The Cellar moves upstairs

The Cellar moves upstairs

One of London’s oldest established folk clubs, and one of the very few left in the city, is moving venues and changing the evening it operates.

After meeting on Saturday nights for 62 years, the Cellar will now be held on Mondays. Organiser Sheila Miller told The Irish Post: “We’ve lost our previous venue — where we'd been for more than seven-and-a-half years — as the pub’s new landlord doesn’t want us there, and it has proved impossible to find anywhere for Saturdays, or Fridays, for that matter. So we’ve moved venues and nights We’ll also be starting and finishing slightly earlier —from 8pm to 10.45pm.”

The new venue is an upstairs room in the Alpaca, 84-86 Essex Road, N1 8LU (020 3417 7224, The pub is about a 10-minute walk from the Angel tube.

As before, no tickets are needed for any of the nights listed below: pay on the door, cash only.

As ever, floor-performers are welcome.

Highlights in the coming weeks include:

February 20: New Deal String Band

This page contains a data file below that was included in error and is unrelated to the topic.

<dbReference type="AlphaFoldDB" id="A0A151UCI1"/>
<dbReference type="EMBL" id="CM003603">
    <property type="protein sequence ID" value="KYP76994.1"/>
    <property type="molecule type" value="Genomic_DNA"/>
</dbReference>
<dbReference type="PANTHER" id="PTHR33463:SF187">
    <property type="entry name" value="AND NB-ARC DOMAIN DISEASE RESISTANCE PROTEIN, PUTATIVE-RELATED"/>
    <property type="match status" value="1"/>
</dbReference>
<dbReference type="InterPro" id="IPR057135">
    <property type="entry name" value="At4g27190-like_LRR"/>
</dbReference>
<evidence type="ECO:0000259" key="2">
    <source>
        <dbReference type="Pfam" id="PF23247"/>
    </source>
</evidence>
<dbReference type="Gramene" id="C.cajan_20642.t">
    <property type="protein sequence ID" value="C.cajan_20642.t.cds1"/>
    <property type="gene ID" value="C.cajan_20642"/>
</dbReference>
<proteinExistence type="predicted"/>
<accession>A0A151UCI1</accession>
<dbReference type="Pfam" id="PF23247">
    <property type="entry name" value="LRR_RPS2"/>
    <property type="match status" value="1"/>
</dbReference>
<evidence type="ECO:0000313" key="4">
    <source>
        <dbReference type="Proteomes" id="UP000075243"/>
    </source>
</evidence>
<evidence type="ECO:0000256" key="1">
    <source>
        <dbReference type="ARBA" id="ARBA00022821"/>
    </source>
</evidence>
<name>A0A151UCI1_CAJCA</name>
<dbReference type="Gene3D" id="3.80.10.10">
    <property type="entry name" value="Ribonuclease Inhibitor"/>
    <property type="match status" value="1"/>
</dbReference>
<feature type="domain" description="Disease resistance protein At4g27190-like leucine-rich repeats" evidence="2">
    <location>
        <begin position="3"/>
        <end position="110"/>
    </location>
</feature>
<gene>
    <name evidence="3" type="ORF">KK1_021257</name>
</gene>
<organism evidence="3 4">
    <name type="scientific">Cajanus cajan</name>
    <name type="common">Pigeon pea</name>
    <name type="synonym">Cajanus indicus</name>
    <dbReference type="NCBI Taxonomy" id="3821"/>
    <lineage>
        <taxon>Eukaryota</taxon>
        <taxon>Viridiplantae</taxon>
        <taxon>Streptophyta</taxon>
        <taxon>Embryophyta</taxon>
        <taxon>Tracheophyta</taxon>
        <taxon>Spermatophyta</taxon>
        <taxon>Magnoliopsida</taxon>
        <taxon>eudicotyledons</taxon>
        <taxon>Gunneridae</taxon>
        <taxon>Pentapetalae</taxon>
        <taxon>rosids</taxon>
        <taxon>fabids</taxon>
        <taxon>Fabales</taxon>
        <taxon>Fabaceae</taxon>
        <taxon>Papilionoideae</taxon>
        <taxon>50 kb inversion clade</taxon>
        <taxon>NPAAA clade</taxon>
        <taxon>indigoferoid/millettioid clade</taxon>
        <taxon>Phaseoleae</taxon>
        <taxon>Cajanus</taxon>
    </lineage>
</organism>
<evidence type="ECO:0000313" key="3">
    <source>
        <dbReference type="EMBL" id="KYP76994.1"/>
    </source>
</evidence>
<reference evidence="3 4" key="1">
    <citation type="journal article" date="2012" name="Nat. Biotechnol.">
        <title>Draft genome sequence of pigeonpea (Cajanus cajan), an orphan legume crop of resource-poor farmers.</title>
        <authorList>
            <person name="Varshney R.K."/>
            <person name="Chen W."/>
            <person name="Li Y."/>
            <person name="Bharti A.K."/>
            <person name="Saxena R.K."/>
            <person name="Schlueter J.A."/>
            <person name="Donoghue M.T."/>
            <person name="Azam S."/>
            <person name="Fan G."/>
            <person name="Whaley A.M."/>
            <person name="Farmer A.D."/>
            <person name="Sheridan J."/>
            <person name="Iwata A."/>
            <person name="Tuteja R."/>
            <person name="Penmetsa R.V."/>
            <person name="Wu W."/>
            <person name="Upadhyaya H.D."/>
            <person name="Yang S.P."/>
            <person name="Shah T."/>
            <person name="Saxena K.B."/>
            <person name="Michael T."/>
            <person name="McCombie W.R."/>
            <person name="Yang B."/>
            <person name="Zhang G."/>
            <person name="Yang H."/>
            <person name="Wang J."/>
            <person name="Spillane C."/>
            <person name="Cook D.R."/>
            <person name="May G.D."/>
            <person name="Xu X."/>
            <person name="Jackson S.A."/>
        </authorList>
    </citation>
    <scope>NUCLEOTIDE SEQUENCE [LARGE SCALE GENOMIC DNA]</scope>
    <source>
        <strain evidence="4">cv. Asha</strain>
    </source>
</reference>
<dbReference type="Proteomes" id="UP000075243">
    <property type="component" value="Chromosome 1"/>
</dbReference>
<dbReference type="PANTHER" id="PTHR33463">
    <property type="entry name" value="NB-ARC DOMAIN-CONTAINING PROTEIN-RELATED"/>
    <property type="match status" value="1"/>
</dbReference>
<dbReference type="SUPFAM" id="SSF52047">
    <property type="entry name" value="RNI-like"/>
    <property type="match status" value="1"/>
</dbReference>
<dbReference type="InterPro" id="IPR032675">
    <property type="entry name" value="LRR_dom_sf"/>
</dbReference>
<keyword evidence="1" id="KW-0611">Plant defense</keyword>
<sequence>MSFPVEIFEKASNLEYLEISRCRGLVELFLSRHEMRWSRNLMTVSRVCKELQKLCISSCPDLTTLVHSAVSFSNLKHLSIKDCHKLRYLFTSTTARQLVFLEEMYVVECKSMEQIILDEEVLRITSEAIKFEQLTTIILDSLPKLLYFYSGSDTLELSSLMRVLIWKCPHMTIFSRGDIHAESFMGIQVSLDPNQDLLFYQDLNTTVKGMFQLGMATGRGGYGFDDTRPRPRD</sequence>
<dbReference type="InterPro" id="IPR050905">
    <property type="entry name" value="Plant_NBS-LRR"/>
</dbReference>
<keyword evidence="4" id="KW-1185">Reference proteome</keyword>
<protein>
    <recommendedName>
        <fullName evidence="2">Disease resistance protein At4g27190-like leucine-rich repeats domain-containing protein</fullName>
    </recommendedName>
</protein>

A long-established and highly respected band. Joe Locker,

Ben Paley and Robin Gillan play a wide and lively repertoire of American traditional and written folk music, including ballads, fiddle and banjo tunes, blues and folk

March 6: Rosie Stewart

Rosie Stewart, from Fermanagh is a singer in the Ulster tradition. But she has a style that is entirely her own, and picks and chooses her repertoire from songs that might be 200 or 20 years old.

Born Rosie McKeaney in the townland of Cashel in the parish of Garrison, Co. Fermanagh, Stewart has music and song in her veins. The McKeaneys were sought after performers at private house parties, pub sessions, céilís, concerts and parochial nights across Fermanagh

March 13: Oliver Mulligan and Marianne MacAleer

Two fine Irish singers share the evening; Oliver, a traditional singer from Co. Monaghan, sings mostly in English with a few in Irish; Marianne, London Irish by birth, has won 25 All Britain titles for traditional singing in Irish and lilting; Peta Webb has written of her subtle yet intense singing, her command of decoration and her obvious love of the songs and enjoyment of singing